MATERIALS AND METHODS
We used three greater horseshoe bats, Rhinolophus ferrumequinum (two male, one female), collected in the People's Republic of China. All procedures were in accordance with National Institutes of Health guidelines for experiments involving vertebrate animals and were approved by the University of California Los Angeles Animal Research Committee.
Animals were acoustically stimulated with continuous BFN (bandwidth 20 kHz, 100 dB SPL) as described previously (Hage et al., 2013). Briefly, BFN was produced by digitally band-pass filtering broadband noise to a bandwidth of 20 kHz (Tucker-Davis Technologies) with sharp flanks (bandwidth of BFN stimuli at −10 dB: <21 kHz). To cover most of the bats' hearing range, the 20 kHz BFN noise stimuli were centered around different frequencies as indicated in Fig. 1B. BFN stimuli had amplitudes of 100 dB SPL. All BFN stimuli were presented under acoustic free-field conditions through an electrostatic speaker (ED1, Tucker-Davis Technologies), which was placed approximately 20 deg laterally and 10 cm in front of the bat's left ear. Echolocation calls emitted when no noise was presented served as controls.
Data acquisition and analysis
Echolocation pulses were captured by a condenser microphone (4939 with preamplifier 2633, Brüel & Kjær) placed 15 cm ahead of the bat's head. Recorded calls were digitized with a Mikro1401mkII system and Spike2 software (Cambridge Electronic Design; 16 bit resolution, sample rate 200 kHz). Echo mimics were generated by playing back emitted calls with a 4 ms delay and 30 dB attenuation (produced electronically with the Tucker-Davis Technologies system) through an ultrasonic loudspeaker positioned right next to the electrostatic speaker presenting the BFN stimuli. The bats were mildly restrained in a soft body mold with the animals' head remaining mobile, as described previously (Hage et al., 2013). Echolocation pulses were recorded during each of the different noise conditions, which were presented pseudo-randomly for 30 s (one session per day) for four different, non-consecutive days. Groups of calls, so-called ‘doublets’ or ‘triplets’ (Schnitzler, 1968), occurred very rarely throughout the recordings and were excluded from the analysis.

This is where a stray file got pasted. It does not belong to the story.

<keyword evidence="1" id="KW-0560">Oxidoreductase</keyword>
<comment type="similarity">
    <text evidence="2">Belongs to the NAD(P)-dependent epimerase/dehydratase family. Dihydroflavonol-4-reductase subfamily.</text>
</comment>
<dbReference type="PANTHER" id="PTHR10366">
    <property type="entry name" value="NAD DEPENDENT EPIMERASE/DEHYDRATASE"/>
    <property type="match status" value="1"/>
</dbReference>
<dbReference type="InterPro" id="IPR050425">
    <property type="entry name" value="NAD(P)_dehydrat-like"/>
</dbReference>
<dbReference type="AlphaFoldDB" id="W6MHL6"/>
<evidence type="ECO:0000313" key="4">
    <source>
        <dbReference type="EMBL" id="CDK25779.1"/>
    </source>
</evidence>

SASLab Pro (Avisoft Bioacoustics) was used to measure bandwidths of CF, IFM and TFM. dCFs were measured 10 dB below the peak frequency of the respective component as determined in the calls' power spectra (frequency resolution: 3 Hz). IFM and TFM bandwidths were measured as follows: peak frequencies at the start, center and end of each echolocation pulse were measured automatically by calculating a fast Fourier transformation (512 points with 87.5% overlap, frequency resolution 391 Hz). Thresholds for component separation were 25 dB below center and 26 dB below start and end peak frequency. Two thresholds were set for the component separation. A threshold of −26 dB was used for component detection and a threshold of −25 dB was used to determine the start and end point of the respective component. Then, the actual bandwidth of IFM and TFM was calculated automatically using the difference between the center and start peak frequency for IFM and the center and end peak frequency for TFM. Custom-written software (MATLAB, MathWorks) was used to detect call onsets and offsets for calculating duration and rate.
We used non-parametric tests to analyze significant differences in medians and ranges, respectively, of each of the call components for all BFN conditions and the control (P<0.05 for initial tests, P<0.01 for post hoc tests). The Pearson's correlation yielded correlations between call components (P<0.05).
We thank Brock Fenton and an anonymous reviewer for helpful comments on an earlier version of the manuscript.
Support was provided by the Deutsche Forschungsgemeinschaft to S.R.H. (Ha 5400/1-1), the Chinese National Natural Science Foundation to J.F. (31030011) and T.L.J. (31100280), and the Chinese Program for Introducing Talents to Universities (B07017) and the National Insitutes of Health to W.M. (DC5400). Deposited in PMC for release after 6 months.
The authors declare no competing financial interests.